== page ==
Here's an event that happened a few years ago on Kodiak Island. This is one of the most impressive attack-survival stories I've read.
Deer hunter battles grizzly, ends up winner
'Tough old buzzard' refuses to give up in Kodiak attack
By Craig Medred / Anchorage Daily News
Sixty-eight-year-old Gene Moe was butchering a deer on Raspberry Island on Monday (Nov. 1, 1999) when a grizzly bear jumped him, knocked him to the ground and began to maul him.
The Anchorage contractor fought back the only way he could: He stabbed the bear with the knife in his hand.
A badly mauled Moe told Silver Salmon Lodge owner Peter Guttchen that when he sank his knife into the animal's neck, blood "spurted'' out. Moe told Guttchen that he stabbed the bear twice more before it climbed off him.
Fish and Wildlife Protection trooper Allan Jones of Kodiak said the Anchorage hunter then recovered his rifle and shot the attacking bear three times. The shots, Jones said, apparently killed the bear.
Moe, despite being badly injured and alone, climbed to his feet and started hiking for the beach of the wilderness island east of Kodiak.
"He's one tough old buzzard,'' said nephew Doug Moe of Homer. "He's an old-timer, but he's got the heart of a 20-year-old.''
"I don't know how far he walked,'' Jones said, but it appeared that Moe might have covered as much as two miles getting to the beach.
It was there, Jones said, that Gene Moe met other members of his hunting party. Seeing how badly he was injured, Guttchen said, they loaded him into a skiff and made a run to the nearby lodge.
The group came motoring into the bay waving wildly, he said. When he went down to see what was wrong, they told him they had a badly injured hunter.
Guttchen said he could barely believe what he saw. The bear had torn an 18-inch-long chunk of fat and muscle out of Moe's leg, and ripped skin hung loose from the hunter's shoulder and arms.
But he got out of the boat and started walking up the beach to the lodge. Doug Moe said he'd have been shocked if it had happened any other way.
"This guy is one of the toughest beings alive,'' Doug said. "He could walk to the North Pole in his day.''
"He's an awesome guy,'' added daughter Jane Newby of Anchorage. "(But) I'd rather listen to his stories than experience them.''
Family members said this was not the first near-deadly hunting accident for Gene Moe. He fell hundreds of feet down a Chugach Range mountain while sheep hunting in the 1950s, they said.
This time, Guttchen said, Moe was lucky to survive.
He was in pretty bad shape when he got to the lodge. Fortunately, Guttchen was able to reach the U.S. Coast Guard in Kodiak on a cellular phone. The Coast Guard sent a helicopter to rush Moe to the Kodiak hospital.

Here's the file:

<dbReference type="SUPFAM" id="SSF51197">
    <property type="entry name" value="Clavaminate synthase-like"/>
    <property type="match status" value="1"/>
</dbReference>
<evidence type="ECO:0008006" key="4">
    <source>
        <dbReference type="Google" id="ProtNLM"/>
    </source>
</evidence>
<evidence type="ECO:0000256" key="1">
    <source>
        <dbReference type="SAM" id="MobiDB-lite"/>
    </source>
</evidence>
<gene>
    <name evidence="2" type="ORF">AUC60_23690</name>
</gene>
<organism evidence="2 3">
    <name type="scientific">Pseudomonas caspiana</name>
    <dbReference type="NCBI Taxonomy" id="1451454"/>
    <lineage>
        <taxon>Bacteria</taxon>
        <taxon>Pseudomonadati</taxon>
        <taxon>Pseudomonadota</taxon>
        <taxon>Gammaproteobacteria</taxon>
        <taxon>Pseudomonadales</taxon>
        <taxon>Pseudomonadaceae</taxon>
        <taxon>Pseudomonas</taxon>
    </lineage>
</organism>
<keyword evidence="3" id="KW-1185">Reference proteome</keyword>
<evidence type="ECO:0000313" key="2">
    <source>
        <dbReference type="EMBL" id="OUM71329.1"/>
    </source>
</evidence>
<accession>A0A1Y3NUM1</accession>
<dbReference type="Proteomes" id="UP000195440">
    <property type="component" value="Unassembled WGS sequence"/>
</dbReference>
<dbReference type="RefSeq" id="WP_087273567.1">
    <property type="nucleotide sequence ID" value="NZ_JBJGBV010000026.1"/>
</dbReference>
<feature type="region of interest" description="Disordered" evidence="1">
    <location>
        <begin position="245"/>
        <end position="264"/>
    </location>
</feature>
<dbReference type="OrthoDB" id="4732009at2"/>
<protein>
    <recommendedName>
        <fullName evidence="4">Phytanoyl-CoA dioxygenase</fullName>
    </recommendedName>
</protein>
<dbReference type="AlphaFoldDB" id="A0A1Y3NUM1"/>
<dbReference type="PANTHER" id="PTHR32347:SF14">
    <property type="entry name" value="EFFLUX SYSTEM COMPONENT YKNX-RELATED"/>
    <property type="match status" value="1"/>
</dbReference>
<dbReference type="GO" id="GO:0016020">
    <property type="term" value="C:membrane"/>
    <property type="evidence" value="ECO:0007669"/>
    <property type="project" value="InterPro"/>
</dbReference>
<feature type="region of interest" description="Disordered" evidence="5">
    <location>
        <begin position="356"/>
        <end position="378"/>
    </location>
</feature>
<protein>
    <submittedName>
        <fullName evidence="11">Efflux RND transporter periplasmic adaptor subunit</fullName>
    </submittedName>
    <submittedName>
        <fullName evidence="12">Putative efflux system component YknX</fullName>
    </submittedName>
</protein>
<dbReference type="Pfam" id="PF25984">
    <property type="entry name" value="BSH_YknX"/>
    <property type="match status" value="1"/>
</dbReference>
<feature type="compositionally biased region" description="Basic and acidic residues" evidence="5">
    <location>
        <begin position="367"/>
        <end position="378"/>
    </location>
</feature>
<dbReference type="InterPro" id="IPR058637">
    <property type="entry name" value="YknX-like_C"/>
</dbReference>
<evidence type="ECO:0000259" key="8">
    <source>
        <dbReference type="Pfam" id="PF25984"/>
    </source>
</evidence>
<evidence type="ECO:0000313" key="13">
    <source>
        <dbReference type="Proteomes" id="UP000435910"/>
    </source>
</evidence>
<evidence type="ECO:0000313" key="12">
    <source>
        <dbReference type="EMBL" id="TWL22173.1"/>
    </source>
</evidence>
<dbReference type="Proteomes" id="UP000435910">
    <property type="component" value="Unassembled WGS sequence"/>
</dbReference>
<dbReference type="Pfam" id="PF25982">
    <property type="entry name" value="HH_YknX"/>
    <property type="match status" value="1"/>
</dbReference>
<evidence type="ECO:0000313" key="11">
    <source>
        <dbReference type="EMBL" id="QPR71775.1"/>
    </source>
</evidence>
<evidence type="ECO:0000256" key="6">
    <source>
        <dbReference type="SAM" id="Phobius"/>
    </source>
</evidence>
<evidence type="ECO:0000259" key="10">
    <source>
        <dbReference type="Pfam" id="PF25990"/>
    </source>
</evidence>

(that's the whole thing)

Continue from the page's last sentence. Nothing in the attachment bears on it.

He spent seven hours in surgery there Monday night and Tuesday morning.
"The nurse said that this guy had so many stitches she couldn't even count them all,'' said Coast Guard Chief Petty Officer Tod Lyons.
Moe is expected to recover from the injuries, but he was sedated on Tuesday and unable to talk. That left details of the bear attack sketchy.
Here's what was known based on interviews with the Coast Guard, troopers, family friends, hospital personnel, employees of the Alaska Department of Fish and Game and lodge owner Guttchen:
Moe was hunting near Selief Bay on Raspberry Island about 25 miles west of the city of Kodiak in a party with his son and two others. The hunters had separated sometime before Moe shot and killed a Sitka blacktail deer.
Moe was dressing and butchering that deer in heavy brush when he was jumped by the bear. He told trooper Jones that he thought the bear might have been a sow with two cubs.
Moe told Guttchen he neither saw nor heard the bear before the attack.
"He was totally surprised,'' Jones added.
The bear knocked Moe to the ground, grabbed his leg in its mouth and began trying to throw him around. It then grabbed him by the shoulder, and Moe began stabbing the bear with the knife he had been using to butcher the deer.
Eventually, the wounded bear retreated, at least temporarily. Moe grabbed his rifle and started shooting. Jones thought Moe killed the bear. Doug Moe, who had talked to Gene Moe's son by cell phone shortly after the shooting, thought the bear was only wounded, and that his cousin was going back to finish it.
There was no word on what might have happened to the cubs, if there were any.
Lodge owner Guttchen said the Raspberry Island bears appear to have been particularly aggressive this fall because of a lack of food. Salmon runs were weak, he said, the berry crop was poor, and deer numbers dropped precipitously because of a bad winter last year.
Fish and Game biologist Larry Van Daele of Kodiak estimates deep snow and cold weather in the Kodiak Archipelago might have killed 30 to 35 percent of the deer last winter.
As always, state biologists say, Kodiak deer hunters have to be alert to the possibility of bear encounters. They advise hunters to hunt in pairs for safety, and drag deer to openings where they can see any approaching bears before beginning the process of gutting and butchering.
(Reporter Karen Aho contributed to this story. Reporter Craig Medred can be reached at [email protected]
. This story appeared Nov. 1, 1999, in the Anchorage Daily News.)